Doherty Memorial High School Library

Welcome to the Doherty Memorial High Library

  Ms. Nelson ~ Library Director

  Monday - Friday

6:45 A.M. - 2:30 P.M.

The DMHS Library is open before and after school. The sign-in book is always located on the circulation desk.

  Mr. Mawson's Classes



World War II: The Home Front


Second-semester U.S. History project; Honors
Mr. Mawson


“We’re All in This Together!” was the slogan used on the “Home Front” during World War II. Life on the home front was a significant part of the war effort for all Americans and had a major impact on the outcome of the war. Millions of new jobs were created to support the military; as a result there was a large-scale migration to industrial centers. A rationing system was started in the United States to help conserve the limited number of resources – particularly food, rubber, and steel. Families were encouraged to recycle needed materials like waste fats (for explosives) and scrap metal. Increased industrial activity meant millions of women were needed in factories for the first time. African-Americans also gained opportunities to find good-paying war work. Movies, radio programs (there was no TV yet), songs, and even comic books often had WWII themes during the war. Posters encouraged Americans to support the war effort by buying war bonds, rationing, growing their own food in Victory gardens, enlisting in the military, and not spreading rumors about the war.

You will write a research paper on life on the home front in the United States during World War II. This is NOT a paper about veterans and their war stories. The paper will be at least five (5) pages long (double-spaced) and no longer than eight (8) pages (about 1,500-2,000 words.) Your paper MUST include the following elements:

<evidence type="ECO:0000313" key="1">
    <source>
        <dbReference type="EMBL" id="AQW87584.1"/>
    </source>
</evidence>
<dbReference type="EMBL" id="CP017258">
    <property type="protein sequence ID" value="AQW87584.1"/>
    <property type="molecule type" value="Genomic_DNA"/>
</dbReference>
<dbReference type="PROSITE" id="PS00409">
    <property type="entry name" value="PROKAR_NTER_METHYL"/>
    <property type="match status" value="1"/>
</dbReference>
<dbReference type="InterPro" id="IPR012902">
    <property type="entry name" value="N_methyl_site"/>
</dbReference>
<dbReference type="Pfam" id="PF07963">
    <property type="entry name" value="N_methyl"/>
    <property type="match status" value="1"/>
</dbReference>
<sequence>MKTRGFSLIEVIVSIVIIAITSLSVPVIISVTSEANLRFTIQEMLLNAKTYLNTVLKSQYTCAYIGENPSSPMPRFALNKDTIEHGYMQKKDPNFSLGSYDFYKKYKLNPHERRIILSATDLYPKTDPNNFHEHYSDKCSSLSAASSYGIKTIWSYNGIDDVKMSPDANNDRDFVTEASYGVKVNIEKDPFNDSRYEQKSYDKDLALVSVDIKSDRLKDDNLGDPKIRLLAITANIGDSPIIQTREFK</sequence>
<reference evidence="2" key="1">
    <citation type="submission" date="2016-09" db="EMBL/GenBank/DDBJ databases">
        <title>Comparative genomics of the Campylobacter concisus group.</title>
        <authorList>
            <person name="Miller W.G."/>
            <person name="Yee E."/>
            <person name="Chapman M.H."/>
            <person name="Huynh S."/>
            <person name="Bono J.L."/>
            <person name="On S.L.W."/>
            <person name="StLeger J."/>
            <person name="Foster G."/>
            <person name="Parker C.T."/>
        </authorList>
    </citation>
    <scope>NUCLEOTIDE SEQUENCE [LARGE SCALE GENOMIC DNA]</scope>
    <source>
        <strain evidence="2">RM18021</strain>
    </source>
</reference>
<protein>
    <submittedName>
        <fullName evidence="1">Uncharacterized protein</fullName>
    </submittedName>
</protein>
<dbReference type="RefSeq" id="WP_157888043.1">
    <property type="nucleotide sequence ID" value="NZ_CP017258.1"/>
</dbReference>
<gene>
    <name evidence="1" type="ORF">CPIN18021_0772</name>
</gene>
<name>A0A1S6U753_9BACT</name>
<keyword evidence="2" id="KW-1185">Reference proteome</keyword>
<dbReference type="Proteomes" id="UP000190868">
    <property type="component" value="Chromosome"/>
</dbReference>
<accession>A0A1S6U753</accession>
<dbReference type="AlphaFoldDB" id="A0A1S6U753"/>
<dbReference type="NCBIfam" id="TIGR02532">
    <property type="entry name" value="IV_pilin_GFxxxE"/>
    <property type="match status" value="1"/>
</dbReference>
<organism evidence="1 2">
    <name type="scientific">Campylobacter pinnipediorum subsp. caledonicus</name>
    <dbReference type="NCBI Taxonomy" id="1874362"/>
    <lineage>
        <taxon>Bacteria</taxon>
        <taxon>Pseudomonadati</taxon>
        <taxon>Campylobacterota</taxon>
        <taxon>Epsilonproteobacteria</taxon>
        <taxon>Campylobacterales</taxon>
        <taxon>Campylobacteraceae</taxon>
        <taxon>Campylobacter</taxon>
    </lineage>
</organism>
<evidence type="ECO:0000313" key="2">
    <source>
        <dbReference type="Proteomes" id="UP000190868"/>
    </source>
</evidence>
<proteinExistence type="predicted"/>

• Research and Oral Histories: The bulk of your paper must be based on your research. It should include an introduction, a thesis and a conclusion, with the body of the paper focused on the topic you have chosen. You must elaborate on what you find in your research by incorporating the accounts and experiences of at least two people who lived through World War II and talk about the topic you have chosen. You can find a wealth of oral histories of World War II on the Internet (to start, see the World War II on the Home Front resources on the other side of this instruction sheet).

    Make sure you include biographical information about the subjects of the oral histories (age; where they were born; where they lived during the war; family background and circumstances under which they lived during the war).

Project criteria 


The criteria for the project are as follows:

  • Your research paper must be at least 1,500 words long (approximately 5 to 8 pages double-spaced on 12 font).

  • You must demonstrate that your research came from a minimum of five sources, (plus two other sources for you oral histories). No Wikipedia and no textbooks! Your paper must contain a detailed bibliography in the MLA format demonstrating where your research was conducted. You may include any supplemental materials that will help illustrate your project (photographs, mementos from World War II). Supplemental materials will be considered bonus points in the grading rubric.
  • Your research project will be counted as a test grade.

    Your research and writing must be YOUR OWN. Plagiarism will not be tolerated. Any plagiarism will result in a grade of ZERO (0) on the project.


World War II on the Home Front Resources


 The National World War II Museum – This is a great place to start. The museum is dedicated to World War II and contains oral histories as well as other valuable research material

Another great resource that includes both research material and oral histories is America on the Homefront: Selected World War II Records of Federal Agencies in New England

Also, the following sites will help with specific topics:

On the Homefront – Library of Congress site

Beyond Rosie the Riveter: Women's Contributions During World War II 

Rationing during World War II 

Oral Histories